White spots on my arms – is it vitiligo?

white spots on arms, face or legs - vitiligo or tinea versicolor?

Have you experienced, as you were looking at your face in the mirror,  a small white speck at the side of your mouth? Perhaps you didn’t give much thought to it, thinking it’s just something trivial. However, a few weeks later you see that white speck turn into a white spot. If that white spot turns into a much-bigger white spot much later, perhaps it’s time to for a visit to a dermatologist’s office and have yourself checked for vitiligo.

Vitiligo is a skin disorder that is characterized by white patches of skin, which occur because that area has lost its pigment. In many cases, these white patches become bigger. For some, the depigmentation spreads fast and wide until their skin is entirely white. There is no definitive way to tell the speed or degree of its progress though.

Vitiligo or tinea versicolor?

That white spot, however, can also be mistaken for other skin conditions, tinea versicolor in particular. Both are chronic skin conditions, and are characterized by a certain degree of discoloration of the affected area. They are also fortunately not contagious. The major similarities, however, end there. Vitiligo and tinea versicolor are different in so many ways.

Vitiligo, for one, is widely regarded as an autoimmune disease, although many studies suggest that nutritional deficiencies, heredity, trauma and too much stress may also give rise to the condition. Tinea versicolor, on the other hand is essentially a fungal skin infection. Fungi are part of our normal skin flora, but when the Malassezia globosa fungus grows out of control, it leads to tinea versicolor.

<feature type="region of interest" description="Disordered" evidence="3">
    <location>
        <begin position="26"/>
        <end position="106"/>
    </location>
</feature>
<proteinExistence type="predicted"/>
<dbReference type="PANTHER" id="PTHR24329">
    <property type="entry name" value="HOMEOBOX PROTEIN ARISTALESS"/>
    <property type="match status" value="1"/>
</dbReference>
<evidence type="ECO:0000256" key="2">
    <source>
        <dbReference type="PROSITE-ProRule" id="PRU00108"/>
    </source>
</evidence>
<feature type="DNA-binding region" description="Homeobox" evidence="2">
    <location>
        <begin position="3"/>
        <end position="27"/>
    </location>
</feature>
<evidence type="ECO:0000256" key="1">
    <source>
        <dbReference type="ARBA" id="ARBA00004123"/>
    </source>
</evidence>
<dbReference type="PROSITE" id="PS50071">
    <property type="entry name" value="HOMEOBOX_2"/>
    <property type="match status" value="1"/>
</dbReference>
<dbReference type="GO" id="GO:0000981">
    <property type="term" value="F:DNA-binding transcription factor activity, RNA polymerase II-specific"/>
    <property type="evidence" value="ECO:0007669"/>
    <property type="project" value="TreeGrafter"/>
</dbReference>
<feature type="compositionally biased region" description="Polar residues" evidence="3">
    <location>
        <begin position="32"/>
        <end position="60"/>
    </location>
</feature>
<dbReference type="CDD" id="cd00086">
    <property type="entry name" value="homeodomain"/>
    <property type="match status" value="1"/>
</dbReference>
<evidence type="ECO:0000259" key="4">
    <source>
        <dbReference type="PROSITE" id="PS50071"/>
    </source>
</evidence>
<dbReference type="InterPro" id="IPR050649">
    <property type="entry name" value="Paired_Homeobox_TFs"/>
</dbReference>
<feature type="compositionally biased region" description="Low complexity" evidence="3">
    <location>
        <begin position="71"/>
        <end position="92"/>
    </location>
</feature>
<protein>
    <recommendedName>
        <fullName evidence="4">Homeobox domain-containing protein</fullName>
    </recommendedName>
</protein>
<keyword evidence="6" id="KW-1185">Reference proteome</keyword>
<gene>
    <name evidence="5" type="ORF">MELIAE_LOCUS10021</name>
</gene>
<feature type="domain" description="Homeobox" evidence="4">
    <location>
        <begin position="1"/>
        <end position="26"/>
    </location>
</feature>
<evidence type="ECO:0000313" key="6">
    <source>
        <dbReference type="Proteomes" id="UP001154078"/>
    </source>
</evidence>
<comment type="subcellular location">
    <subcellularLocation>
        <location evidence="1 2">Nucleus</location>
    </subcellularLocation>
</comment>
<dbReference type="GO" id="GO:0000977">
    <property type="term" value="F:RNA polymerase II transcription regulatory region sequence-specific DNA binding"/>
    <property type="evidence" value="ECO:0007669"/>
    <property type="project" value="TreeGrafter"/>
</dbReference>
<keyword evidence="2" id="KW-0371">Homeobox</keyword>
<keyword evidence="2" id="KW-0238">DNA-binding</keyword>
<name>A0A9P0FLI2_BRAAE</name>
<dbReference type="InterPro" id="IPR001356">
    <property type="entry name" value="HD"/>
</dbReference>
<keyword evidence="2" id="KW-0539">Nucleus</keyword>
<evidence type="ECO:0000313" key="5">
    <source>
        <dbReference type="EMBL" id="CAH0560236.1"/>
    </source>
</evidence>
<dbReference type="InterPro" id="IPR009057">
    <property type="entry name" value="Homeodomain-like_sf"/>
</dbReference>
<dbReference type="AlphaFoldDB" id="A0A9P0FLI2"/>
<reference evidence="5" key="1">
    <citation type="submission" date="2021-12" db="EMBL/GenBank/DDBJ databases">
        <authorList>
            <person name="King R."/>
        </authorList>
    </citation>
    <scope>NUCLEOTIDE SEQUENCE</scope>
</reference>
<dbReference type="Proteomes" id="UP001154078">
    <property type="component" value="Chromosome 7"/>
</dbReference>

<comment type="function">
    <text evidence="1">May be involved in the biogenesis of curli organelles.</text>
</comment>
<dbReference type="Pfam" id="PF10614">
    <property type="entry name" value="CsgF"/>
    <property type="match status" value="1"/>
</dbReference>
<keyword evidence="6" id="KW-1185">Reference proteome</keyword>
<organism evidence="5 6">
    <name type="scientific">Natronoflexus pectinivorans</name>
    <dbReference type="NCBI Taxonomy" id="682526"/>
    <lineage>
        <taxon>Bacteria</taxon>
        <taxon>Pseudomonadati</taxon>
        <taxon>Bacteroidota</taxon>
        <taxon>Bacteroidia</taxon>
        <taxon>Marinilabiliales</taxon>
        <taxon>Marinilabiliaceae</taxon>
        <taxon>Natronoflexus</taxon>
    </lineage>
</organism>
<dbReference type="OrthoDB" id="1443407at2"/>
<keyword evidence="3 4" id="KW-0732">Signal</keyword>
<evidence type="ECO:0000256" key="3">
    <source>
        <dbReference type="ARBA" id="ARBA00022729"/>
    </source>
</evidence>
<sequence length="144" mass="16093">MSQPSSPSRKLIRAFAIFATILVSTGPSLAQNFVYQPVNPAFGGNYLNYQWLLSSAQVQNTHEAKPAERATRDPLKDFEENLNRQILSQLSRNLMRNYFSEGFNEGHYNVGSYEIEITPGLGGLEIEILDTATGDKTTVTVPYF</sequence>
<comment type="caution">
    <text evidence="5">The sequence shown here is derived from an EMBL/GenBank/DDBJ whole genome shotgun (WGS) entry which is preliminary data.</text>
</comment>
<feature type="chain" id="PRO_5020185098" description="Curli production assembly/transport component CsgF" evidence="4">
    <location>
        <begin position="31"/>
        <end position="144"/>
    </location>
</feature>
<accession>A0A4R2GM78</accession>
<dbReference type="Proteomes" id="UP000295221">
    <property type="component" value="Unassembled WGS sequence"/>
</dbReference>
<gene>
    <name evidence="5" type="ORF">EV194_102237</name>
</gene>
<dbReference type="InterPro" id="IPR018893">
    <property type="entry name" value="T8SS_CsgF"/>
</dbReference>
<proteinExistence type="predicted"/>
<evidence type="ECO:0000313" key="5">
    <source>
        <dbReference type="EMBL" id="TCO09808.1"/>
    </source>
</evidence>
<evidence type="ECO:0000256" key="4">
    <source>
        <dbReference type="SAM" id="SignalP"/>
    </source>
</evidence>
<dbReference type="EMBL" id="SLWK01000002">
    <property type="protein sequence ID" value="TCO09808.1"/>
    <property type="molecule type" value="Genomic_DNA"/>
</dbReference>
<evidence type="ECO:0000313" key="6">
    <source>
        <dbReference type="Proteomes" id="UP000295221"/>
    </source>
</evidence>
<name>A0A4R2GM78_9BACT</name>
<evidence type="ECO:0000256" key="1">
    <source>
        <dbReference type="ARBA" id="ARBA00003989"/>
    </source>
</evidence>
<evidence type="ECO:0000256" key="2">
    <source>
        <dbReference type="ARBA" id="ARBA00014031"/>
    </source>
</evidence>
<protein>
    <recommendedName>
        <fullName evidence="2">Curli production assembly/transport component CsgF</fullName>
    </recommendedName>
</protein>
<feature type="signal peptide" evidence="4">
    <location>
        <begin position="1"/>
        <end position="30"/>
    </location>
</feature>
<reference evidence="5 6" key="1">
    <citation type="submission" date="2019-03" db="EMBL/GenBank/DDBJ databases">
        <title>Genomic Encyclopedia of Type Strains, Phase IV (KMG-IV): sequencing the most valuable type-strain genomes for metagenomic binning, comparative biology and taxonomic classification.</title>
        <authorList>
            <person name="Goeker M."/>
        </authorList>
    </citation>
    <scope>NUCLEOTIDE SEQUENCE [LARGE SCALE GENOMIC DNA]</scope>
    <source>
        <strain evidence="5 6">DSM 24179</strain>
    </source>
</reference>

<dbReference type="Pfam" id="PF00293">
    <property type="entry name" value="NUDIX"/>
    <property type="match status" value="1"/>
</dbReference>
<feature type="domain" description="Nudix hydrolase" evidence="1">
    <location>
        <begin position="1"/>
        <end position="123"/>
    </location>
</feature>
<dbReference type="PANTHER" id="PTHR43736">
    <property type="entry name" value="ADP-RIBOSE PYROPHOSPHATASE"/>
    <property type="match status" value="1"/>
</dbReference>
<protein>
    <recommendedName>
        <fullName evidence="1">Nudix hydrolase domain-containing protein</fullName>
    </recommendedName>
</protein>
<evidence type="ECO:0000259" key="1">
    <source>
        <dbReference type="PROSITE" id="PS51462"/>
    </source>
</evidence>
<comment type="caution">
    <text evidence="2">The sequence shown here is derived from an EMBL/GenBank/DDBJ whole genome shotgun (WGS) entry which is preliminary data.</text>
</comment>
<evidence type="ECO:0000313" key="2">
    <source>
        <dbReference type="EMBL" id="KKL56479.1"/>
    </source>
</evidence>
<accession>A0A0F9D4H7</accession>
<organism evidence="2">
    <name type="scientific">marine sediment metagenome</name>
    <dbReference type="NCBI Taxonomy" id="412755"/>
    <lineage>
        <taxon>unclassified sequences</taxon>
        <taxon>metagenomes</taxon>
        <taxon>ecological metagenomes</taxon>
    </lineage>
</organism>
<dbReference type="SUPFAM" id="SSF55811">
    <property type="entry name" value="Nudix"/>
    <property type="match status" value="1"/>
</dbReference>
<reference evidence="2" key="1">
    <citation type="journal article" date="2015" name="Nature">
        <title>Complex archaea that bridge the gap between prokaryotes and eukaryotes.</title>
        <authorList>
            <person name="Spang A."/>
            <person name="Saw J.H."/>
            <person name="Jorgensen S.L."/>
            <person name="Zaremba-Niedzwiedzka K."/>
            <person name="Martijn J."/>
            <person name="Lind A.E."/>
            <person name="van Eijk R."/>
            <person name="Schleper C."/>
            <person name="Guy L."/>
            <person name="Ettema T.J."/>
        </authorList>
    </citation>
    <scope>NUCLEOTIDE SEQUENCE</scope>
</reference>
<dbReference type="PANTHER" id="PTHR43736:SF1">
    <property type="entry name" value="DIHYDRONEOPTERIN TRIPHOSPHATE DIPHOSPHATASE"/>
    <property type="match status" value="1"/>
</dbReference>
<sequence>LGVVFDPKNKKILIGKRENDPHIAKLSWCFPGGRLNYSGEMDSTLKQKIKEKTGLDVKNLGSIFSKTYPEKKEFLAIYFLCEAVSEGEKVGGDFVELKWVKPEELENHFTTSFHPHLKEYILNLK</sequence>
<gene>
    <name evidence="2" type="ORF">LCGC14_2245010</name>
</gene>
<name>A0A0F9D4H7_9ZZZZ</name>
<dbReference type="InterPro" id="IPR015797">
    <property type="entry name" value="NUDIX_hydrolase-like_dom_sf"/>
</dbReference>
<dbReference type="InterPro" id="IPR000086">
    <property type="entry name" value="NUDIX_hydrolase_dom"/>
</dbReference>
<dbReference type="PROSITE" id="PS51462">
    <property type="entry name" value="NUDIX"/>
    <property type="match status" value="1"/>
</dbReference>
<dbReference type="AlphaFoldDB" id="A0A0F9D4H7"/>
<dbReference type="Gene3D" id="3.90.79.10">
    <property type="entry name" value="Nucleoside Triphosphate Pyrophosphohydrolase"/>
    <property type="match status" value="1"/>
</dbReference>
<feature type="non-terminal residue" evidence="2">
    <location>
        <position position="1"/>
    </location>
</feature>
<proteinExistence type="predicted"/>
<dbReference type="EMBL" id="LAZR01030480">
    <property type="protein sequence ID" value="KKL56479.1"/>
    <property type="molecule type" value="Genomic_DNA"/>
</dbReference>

Even the major similarity between the two skin conditions differ in one aspect. While vitiligo sufferers only have white patches on their skin because of depigmentation, the spots that mark tinea versicolor can also be white, pink, red, or brown in color. The white patches of vitiligo generally do not cause any physical discomfort, while the spots of tinea versicolor, which is actually more of a rash, can be dry, scaly and itchy.

The white patches of vitiligo are also commonly found in sun-exposed areas of the skin, particularly the face, hands and feet, although they can also appear in the armpits, the groin and genital areas. The rash that characterizes tinea versicolor, meanwhile, tends to appear on the upper trunk of the body. People of any age may develop vitiligo, while tinea versicolor affects teenagers and young adults more commonly.

Topical antifungal creams, lotions or shampoos containing selenium sulfide, miconazole, clotrimazole, terbinafine and other substances are often recommended for use in treating tinea versicolor. Doctors may also recommend antifungal pills for more severe cases. Vitiligo patients, for their part, undergo such treatments such as photot

herapy, skin grafting, depigmentation or corticosteroid creams and ointments to treat their condition. They can also resort to cosmetic solutions in order to make their skin look normal and even. There are also several natural treatments for vitiligo.

Only a dermatologist will be able to tell with any certainty what your condition is, so waste no time in dropping by the doctor’s office and having yourself checked.

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